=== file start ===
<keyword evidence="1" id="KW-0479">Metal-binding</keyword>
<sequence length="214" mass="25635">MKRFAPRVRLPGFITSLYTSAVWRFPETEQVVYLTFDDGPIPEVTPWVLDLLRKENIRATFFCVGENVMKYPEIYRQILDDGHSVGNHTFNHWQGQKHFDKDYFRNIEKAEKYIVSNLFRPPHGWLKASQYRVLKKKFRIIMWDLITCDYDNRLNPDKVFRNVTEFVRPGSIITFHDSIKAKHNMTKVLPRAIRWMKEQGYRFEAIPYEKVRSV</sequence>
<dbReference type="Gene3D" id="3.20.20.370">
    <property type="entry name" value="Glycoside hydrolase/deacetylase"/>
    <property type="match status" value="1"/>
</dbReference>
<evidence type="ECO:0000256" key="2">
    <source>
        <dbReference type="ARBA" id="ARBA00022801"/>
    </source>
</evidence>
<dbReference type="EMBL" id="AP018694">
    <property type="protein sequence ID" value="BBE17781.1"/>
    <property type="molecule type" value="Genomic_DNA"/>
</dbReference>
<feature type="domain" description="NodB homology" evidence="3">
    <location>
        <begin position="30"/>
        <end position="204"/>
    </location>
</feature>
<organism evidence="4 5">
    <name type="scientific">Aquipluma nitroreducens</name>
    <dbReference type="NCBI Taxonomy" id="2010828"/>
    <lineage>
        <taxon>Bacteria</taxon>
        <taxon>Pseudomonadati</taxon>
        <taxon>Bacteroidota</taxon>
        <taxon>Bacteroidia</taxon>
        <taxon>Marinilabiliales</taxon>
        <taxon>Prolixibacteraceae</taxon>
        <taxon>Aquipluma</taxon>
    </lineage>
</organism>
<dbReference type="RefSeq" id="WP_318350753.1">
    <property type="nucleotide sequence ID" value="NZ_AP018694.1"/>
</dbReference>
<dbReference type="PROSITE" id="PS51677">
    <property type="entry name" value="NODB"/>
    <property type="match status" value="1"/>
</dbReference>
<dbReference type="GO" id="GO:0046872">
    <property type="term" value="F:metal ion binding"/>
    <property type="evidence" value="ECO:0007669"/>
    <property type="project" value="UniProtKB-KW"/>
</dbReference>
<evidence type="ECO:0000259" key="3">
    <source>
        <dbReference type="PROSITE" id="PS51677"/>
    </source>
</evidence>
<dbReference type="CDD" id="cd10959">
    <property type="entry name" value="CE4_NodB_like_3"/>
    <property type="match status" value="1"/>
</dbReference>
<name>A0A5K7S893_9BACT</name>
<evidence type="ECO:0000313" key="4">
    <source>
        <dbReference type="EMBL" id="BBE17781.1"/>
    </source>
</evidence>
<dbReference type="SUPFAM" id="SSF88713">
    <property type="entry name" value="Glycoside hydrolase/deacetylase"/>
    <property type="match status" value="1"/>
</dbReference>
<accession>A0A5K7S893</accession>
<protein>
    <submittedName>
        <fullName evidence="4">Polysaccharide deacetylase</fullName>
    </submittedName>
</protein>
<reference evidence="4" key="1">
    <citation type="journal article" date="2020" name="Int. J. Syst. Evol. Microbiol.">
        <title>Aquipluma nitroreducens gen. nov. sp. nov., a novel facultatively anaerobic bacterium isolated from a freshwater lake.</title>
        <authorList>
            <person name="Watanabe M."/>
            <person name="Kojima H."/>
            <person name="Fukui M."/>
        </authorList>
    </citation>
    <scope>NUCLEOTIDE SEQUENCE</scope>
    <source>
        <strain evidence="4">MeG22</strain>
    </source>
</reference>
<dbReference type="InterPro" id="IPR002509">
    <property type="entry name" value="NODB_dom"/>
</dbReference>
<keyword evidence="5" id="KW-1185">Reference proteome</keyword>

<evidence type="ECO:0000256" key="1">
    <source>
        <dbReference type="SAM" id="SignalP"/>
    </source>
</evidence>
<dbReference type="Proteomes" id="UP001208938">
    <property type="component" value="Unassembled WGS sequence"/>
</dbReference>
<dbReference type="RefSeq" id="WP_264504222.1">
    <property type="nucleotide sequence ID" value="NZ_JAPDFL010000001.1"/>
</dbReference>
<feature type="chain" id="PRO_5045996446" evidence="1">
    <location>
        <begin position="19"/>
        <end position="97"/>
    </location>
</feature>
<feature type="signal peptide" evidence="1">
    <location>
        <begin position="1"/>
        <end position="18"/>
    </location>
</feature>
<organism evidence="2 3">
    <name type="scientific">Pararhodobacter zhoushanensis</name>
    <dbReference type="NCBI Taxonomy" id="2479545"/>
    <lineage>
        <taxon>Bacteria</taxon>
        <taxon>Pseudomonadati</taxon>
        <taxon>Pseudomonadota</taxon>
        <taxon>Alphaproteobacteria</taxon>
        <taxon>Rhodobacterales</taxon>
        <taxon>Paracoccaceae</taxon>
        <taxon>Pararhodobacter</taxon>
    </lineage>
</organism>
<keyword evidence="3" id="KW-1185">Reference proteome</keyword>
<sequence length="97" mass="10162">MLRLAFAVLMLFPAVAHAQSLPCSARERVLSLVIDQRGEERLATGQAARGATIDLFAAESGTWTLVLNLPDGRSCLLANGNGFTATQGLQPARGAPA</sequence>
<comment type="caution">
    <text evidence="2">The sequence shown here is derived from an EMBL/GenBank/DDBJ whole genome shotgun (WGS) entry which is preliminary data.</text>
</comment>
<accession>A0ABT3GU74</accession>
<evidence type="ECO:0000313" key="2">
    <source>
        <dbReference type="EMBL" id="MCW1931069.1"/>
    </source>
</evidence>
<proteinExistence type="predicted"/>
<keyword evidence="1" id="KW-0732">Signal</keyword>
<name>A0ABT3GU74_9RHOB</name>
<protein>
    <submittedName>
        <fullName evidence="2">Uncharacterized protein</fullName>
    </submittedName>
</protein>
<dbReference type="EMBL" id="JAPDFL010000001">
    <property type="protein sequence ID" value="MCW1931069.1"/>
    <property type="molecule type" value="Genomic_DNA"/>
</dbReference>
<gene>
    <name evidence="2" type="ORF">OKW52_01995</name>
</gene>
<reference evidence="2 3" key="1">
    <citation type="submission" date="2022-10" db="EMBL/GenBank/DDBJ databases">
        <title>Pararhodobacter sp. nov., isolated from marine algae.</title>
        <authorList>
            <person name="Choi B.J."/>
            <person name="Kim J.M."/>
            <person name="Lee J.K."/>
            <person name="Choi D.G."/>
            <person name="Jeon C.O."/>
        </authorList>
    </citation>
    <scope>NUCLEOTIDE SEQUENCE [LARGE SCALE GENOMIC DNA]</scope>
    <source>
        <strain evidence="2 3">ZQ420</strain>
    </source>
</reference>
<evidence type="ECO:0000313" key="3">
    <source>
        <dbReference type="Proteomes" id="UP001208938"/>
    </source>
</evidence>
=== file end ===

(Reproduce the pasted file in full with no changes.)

<keyword evidence="1" id="KW-0479">Metal-binding</keyword>
<sequence length="214" mass="25635">MKRFAPRVRLPGFITSLYTSAVWRFPETEQVVYLTFDDGPIPEVTPWVLDLLRKENIRATFFCVGENVMKYPEIYRQILDDGHSVGNHTFNHWQGQKHFDKDYFRNIEKAEKYIVSNLFRPPHGWLKASQYRVLKKKFRIIMWDLITCDYDNRLNPDKVFRNVTEFVRPGSIITFHDSIKAKHNMTKVLPRAIRWMKEQGYRFEAIPYEKVRSV</sequence>
<dbReference type="Gene3D" id="3.20.20.370">
    <property type="entry name" value="Glycoside hydrolase/deacetylase"/>
    <property type="match status" value="1"/>
</dbReference>
<evidence type="ECO:0000256" key="2">
    <source>
        <dbReference type="ARBA" id="ARBA00022801"/>
    </source>
</evidence>
<dbReference type="EMBL" id="AP018694">
    <property type="protein sequence ID" value="BBE17781.1"/>
    <property type="molecule type" value="Genomic_DNA"/>
</dbReference>
<feature type="domain" description="NodB homology" evidence="3">
    <location>
        <begin position="30"/>
        <end position="204"/>
    </location>
</feature>
<organism evidence="4 5">
    <name type="scientific">Aquipluma nitroreducens</name>
    <dbReference type="NCBI Taxonomy" id="2010828"/>
    <lineage>
        <taxon>Bacteria</taxon>
        <taxon>Pseudomonadati</taxon>
        <taxon>Bacteroidota</taxon>
        <taxon>Bacteroidia</taxon>
        <taxon>Marinilabiliales</taxon>
        <taxon>Prolixibacteraceae</taxon>
        <taxon>Aquipluma</taxon>
    </lineage>
</organism>
<dbReference type="RefSeq" id="WP_318350753.1">
    <property type="nucleotide sequence ID" value="NZ_AP018694.1"/>
</dbReference>
<dbReference type="PROSITE" id="PS51677">
    <property type="entry name" value="NODB"/>
    <property type="match status" value="1"/>
</dbReference>
<dbReference type="GO" id="GO:0046872">
    <property type="term" value="F:metal ion binding"/>
    <property type="evidence" value="ECO:0007669"/>
    <property type="project" value="UniProtKB-KW"/>
</dbReference>
<evidence type="ECO:0000259" key="3">
    <source>
        <dbReference type="PROSITE" id="PS51677"/>
    </source>
</evidence>
<dbReference type="CDD" id="cd10959">
    <property type="entry name" value="CE4_NodB_like_3"/>
    <property type="match status" value="1"/>
</dbReference>
<name>A0A5K7S893_9BACT</name>
<evidence type="ECO:0000313" key="4">
    <source>
        <dbReference type="EMBL" id="BBE17781.1"/>
    </source>
</evidence>
<dbReference type="SUPFAM" id="SSF88713">
    <property type="entry name" value="Glycoside hydrolase/deacetylase"/>
    <property type="match status" value="1"/>
</dbReference>
<accession>A0A5K7S893</accession>
<protein>
    <submittedName>
        <fullName evidence="4">Polysaccharide deacetylase</fullName>
    </submittedName>
</protein>
<reference evidence="4" key="1">
    <citation type="journal article" date="2020" name="Int. J. Syst. Evol. Microbiol.">
        <title>Aquipluma nitroreducens gen. nov. sp. nov., a novel facultatively anaerobic bacterium isolated from a freshwater lake.</title>
        <authorList>
            <person name="Watanabe M."/>
            <person name="Kojima H."/>
            <person name="Fukui M."/>
        </authorList>
    </citation>
    <scope>NUCLEOTIDE SEQUENCE</scope>
    <source>
        <strain evidence="4">MeG22</strain>
    </source>
</reference>
<dbReference type="InterPro" id="IPR002509">
    <property type="entry name" value="NODB_dom"/>
</dbReference>
<keyword evidence="5" id="KW-1185">Reference proteome</keyword>

<evidence type="ECO:0000256" key="1">
    <source>
        <dbReference type="SAM" id="SignalP"/>
    </source>
</evidence>
<dbReference type="Proteomes" id="UP001208938">
    <property type="component" value="Unassembled WGS sequence"/>
</dbReference>
<dbReference type="RefSeq" id="WP_264504222.1">
    <property type="nucleotide sequence ID" value="NZ_JAPDFL010000001.1"/>
</dbReference>
<feature type="chain" id="PRO_5045996446" evidence="1">
    <location>
        <begin position="19"/>
        <end position="97"/>
    </location>
</feature>
<feature type="signal peptide" evidence="1">
    <location>
        <begin position="1"/>
        <end position="18"/>
    </location>
</feature>
<organism evidence="2 3">
    <name type="scientific">Pararhodobacter zhoushanensis</name>
    <dbReference type="NCBI Taxonomy" id="2479545"/>
    <lineage>
        <taxon>Bacteria</taxon>
        <taxon>Pseudomonadati</taxon>
        <taxon>Pseudomonadota</taxon>
        <taxon>Alphaproteobacteria</taxon>
        <taxon>Rhodobacterales</taxon>
        <taxon>Paracoccaceae</taxon>
        <taxon>Pararhodobacter</taxon>
    </lineage>
</organism>
<keyword evidence="3" id="KW-1185">Reference proteome</keyword>
<sequence length="97" mass="10162">MLRLAFAVLMLFPAVAHAQSLPCSARERVLSLVIDQRGEERLATGQAARGATIDLFAAESGTWTLVLNLPDGRSCLLANGNGFTATQGLQPARGAPA</sequence>
<comment type="caution">
    <text evidence="2">The sequence shown here is derived from an EMBL/GenBank/DDBJ whole genome shotgun (WGS) entry which is preliminary data.</text>
</comment>
<accession>A0ABT3GU74</accession>
<evidence type="ECO:0000313" key="2">
    <source>
        <dbReference type="EMBL" id="MCW1931069.1"/>
    </source>
</evidence>
<proteinExistence type="predicted"/>
<keyword evidence="1" id="KW-0732">Signal</keyword>
<name>A0ABT3GU74_9RHOB</name>
<protein>
    <submittedName>
        <fullName evidence="2">Uncharacterized protein</fullName>
    </submittedName>
</protein>
<dbReference type="EMBL" id="JAPDFL010000001">
    <property type="protein sequence ID" value="MCW1931069.1"/>
    <property type="molecule type" value="Genomic_DNA"/>
</dbReference>
<gene>
    <name evidence="2" type="ORF">OKW52_01995</name>
</gene>
<reference evidence="2 3" key="1">
    <citation type="submission" date="2022-10" db="EMBL/GenBank/DDBJ databases">
        <title>Pararhodobacter sp. nov., isolated from marine algae.</title>
        <authorList>
            <person name="Choi B.J."/>
            <person name="Kim J.M."/>
            <person name="Lee J.K."/>
            <person name="Choi D.G."/>
            <person name="Jeon C.O."/>
        </authorList>
    </citation>
    <scope>NUCLEOTIDE SEQUENCE [LARGE SCALE GENOMIC DNA]</scope>
    <source>
        <strain evidence="2 3">ZQ420</strain>
    </source>
</reference>
<evidence type="ECO:0000313" key="3">
    <source>
        <dbReference type="Proteomes" id="UP001208938"/>
    </source>
</evidence>